Manolo Franco
Interview with Manolo Franco.  Cordoba, Spain July 2007
By Errol Putigna
With this interview, Manolo Franco gives us the opportunity to get to know him, telling us of his beginnings in Seville, his relationships with singers, dancers and guitarists, his experience with the Giraldillo contest, his position on the faculty of the Conservatory of Cordoba and his new instructional series of DVDs and CDs that has been created along with producer, Manuel Salado. This interview will give you an opportunity to meet one of the most sought after guitarists in flamenco today. Enjoy!
La Falseta (LF): Here we are with Manolo Franco, from Seville, at the Cordoba Guitar Festival in Cordoba, Spain.  Well, thank you very much for allowing us to interview you. 

Manolo Franco Barón (MFB): You’re welcome. It’s my pleasure. 

LF: Let’s start from the beginning. You started playing in Seville, right? How old were you?

MFB: Well, I was born in Seville, I live in the capital city of Seville and, more or less, I started playing guitar when I was about 12 years old. 

LF: Who instilled flamenco in you?

MFB: There is only one family member that instilled flamenco in me and that was my uncle Manolo Barón, may he rest in peace.  He was a professional guitarist.  He was in many professional flamenco companies like the company of José Greco, who was in the United States.  Paco de Lucia was also a member of that company when he was just a young boy.  I was never really able to see my uncle perform because I was very young and he was always touring, working outside of Spain.  Sometimes, he would come to our house and I would watch him through a window. Most likely that’s when I developed a passion for the guitar.  At that time I probably was 4 or 5 years old.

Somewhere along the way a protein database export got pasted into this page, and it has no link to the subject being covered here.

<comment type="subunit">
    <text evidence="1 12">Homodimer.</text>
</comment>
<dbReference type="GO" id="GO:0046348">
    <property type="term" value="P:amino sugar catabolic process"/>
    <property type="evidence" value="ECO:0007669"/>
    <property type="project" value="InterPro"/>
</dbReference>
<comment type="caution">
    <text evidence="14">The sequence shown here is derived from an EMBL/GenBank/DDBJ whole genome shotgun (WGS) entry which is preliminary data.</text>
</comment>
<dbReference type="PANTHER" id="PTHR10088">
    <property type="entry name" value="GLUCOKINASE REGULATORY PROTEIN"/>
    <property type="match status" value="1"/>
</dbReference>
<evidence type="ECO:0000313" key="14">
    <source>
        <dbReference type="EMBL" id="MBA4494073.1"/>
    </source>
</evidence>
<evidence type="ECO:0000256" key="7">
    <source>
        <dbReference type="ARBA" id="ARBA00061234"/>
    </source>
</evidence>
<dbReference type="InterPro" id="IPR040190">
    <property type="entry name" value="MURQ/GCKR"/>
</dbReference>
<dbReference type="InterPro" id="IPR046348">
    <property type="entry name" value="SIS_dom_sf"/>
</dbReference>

Then, at about 12 years old, I started to study with my flamenco teacher, Antonio De Osuna. He was my private teacher.

LF: Did you start with traditional flamenco or something else?

MFB: No, no. I started with traditional flamenco, the pure stuff.  After that, my uncle, Manolo Barón, would teach me things.  He would come to my house on vacation; because he lived in New York City, in Manhattan…… he was married to an American woman, who was a dancer in the José Greco Company.  Her name was Carolina de los Reyes.  My uncle would teach me some classical guitar stuff and some things to help me develop my technique.  He taught me things like, “La Catedral”, “Recuerdos de la Alhambra”, “El Colibrí”, things from Albéniz, Villa-Lobos, etc.

LF: Were you able to read music at that time?

MFB: My uncle, yes. He would teach me these things by showing me. Unfortunately, I have never been able to read music. 

LF: Which guitarist, with whom you never had direct contact, influenced you most with his music?

MFB: First, because we were more or less of the same generation, I listened to Paco de Lucia.  After that, I listened to Sabicas, Niño Ricardo, and Ramón Montoya.  But because of the age….. I listened to the records of Paco and the records of Camarón.

LF: Was it perhaps because you saw him on T.V., listened to him on the radio, or saw him on tour?